Solstice was at the center of it all; everyone gave their share so it could survive the desert.

These relationships were sure to strain in the future. For now, Madiha had her tomatoes.

Madiha grabbed the cans out of the stack, and laid down the scrip and the money.

She retreated from the stall, marked off the first target, and hurried to secure the others.

This was a vital mission entrusted to her by her beloved Parinita; she could not fail!

She went from stall to stall, picking things up little by little in small quantities. Peppers here, spices there, a small bag of garlic heads, ghee, canned paneer. There was some finesse to it; several short supply items she snatched from the expectant hands of another person. She did not feel proud of it, but this was her mission and she would not fail it.

Everywhere she went, she quickly handed the sum in coins and paper, all out of her military wages. There was still currency, wages were still paid in shells, and things still cost money here and there. These were “market items.” Everyone could sell a small amount, and the selling and buying was regulated. Different places had different rules. In Solstice, where supply security was crucial to survival, market scrip proved compliance. During inspections and permit renewals, market scrip helped legitimize the seller’s books.

It wasn’t perfect Communism quite yet.

Though the Civil Canteens offered enough food for anyone to get by, prospective diners would always be limited to what was served that day. Everyone ate the same food, whatever was convenient to prepare for thousands, maybe millions across the city with whatever produce could be acquired or brought out from stock. But that wasn’t exactly what brought Brigadier General Madiha Nakar out to the markets on her time of leave.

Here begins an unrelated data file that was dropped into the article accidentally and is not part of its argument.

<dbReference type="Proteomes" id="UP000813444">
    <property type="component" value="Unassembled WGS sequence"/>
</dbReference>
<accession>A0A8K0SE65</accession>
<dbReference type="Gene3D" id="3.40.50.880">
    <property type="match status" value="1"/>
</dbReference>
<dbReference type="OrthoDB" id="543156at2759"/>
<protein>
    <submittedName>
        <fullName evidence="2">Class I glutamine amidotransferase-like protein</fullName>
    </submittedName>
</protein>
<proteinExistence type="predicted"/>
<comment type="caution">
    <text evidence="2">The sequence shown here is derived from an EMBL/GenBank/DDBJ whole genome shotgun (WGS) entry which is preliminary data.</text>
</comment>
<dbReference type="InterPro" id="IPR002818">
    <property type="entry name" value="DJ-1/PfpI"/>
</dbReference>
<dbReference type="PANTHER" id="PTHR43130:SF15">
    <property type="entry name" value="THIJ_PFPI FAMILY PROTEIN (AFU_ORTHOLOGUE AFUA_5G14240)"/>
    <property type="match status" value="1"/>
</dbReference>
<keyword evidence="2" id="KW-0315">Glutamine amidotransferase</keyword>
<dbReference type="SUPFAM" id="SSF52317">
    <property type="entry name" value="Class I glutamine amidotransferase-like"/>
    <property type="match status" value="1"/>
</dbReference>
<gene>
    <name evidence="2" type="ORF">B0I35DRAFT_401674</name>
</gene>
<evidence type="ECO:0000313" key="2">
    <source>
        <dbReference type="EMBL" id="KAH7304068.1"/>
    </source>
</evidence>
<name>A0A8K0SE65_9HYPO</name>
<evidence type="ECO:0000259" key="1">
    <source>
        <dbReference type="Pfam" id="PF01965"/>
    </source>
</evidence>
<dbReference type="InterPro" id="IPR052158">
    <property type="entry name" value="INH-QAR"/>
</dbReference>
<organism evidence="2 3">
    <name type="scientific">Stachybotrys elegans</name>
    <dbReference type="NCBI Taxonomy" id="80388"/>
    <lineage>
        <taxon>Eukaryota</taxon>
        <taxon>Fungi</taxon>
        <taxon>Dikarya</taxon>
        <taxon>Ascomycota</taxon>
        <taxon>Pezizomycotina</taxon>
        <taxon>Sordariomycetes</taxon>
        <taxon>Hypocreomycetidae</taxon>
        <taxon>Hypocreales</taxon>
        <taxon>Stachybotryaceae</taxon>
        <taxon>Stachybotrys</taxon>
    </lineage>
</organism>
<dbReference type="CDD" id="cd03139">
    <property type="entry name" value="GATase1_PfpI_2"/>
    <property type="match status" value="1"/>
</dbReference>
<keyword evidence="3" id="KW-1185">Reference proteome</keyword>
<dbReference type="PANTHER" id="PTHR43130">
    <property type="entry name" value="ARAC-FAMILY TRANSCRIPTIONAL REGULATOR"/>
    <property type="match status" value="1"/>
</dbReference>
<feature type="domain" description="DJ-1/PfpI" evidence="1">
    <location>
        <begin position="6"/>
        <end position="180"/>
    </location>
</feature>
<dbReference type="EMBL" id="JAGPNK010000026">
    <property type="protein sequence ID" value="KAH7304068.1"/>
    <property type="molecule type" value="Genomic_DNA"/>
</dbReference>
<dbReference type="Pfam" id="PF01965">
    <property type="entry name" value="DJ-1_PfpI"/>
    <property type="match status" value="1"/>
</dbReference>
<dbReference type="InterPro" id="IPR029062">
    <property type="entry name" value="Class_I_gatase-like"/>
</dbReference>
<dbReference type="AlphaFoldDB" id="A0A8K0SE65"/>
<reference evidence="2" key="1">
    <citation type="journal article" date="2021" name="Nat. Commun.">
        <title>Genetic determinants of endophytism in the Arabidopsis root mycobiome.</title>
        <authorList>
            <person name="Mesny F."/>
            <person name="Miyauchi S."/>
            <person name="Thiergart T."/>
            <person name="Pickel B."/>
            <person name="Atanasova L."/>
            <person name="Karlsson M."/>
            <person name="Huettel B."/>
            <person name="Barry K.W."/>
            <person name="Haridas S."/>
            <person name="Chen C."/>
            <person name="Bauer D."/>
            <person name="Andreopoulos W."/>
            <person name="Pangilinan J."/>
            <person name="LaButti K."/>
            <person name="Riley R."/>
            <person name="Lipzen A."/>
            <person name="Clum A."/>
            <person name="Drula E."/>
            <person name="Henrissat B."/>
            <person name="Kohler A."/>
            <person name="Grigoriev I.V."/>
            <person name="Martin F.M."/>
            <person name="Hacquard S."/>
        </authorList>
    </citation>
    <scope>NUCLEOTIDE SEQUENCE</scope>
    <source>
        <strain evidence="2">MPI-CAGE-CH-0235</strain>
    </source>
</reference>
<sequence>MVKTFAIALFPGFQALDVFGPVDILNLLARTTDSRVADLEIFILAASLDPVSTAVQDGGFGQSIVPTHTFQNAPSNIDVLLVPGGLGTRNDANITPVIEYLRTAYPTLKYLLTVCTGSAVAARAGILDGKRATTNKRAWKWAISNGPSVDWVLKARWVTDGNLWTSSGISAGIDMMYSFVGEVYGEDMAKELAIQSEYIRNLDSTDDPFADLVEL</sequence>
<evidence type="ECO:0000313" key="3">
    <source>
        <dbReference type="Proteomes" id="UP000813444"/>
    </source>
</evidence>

“I want to cook for you! We’ll eat like a couple!” Parinita had said.

Madiha had been so surprised at her passion for something that small.

But she found it so endearing that she wanted to see it happen.

There was one item on the list that seemed to elude her. She traveled to several stalls and shops, fully aware of the turning hands of the clock, the descending sun at her back.


Whole cow’s milk, at least a half a liter. Not powdered; the wet stuff.

That was all in Parinita’s handwriting.

Something which she had taken for granted in Adjar, a land of milk and honey compared to Solstice, trapped in its circle of sand-blown walls amid the most arid place in the world. There were no cows around Solstice. There were yaks in mountainous South Solstice, closer to the sea; and in the coastal paradise of North Solstice there were elk. Tribal folk in Central Solstice herded camels. Cows required grazing; Cows lived in farming states.

Madiha had a market ticket for cow’s milk and it was the same as any other legal scrip from the Commissariat. But being able to buy a certain amount of milk at market price meant nothing if milk was not available to market. That seemed to be the case that day.

She thought of Parinita’s beautiful smiling face, her eyes bright, her strawberry hair tied in a functional ponytail, an apron over her casual dress. Waiting back at the apartment for Madiha to return so they could use their blessed, gods-given personal stove oven to cook. So they could eat together, just the two of them at their own table. Like a couple in a film.

Madiha looked down at her market ticket and felt despondent. Would she fail her love?

Sighing deeply, she looked out onto the road, and saw a familiar face amid the crowd.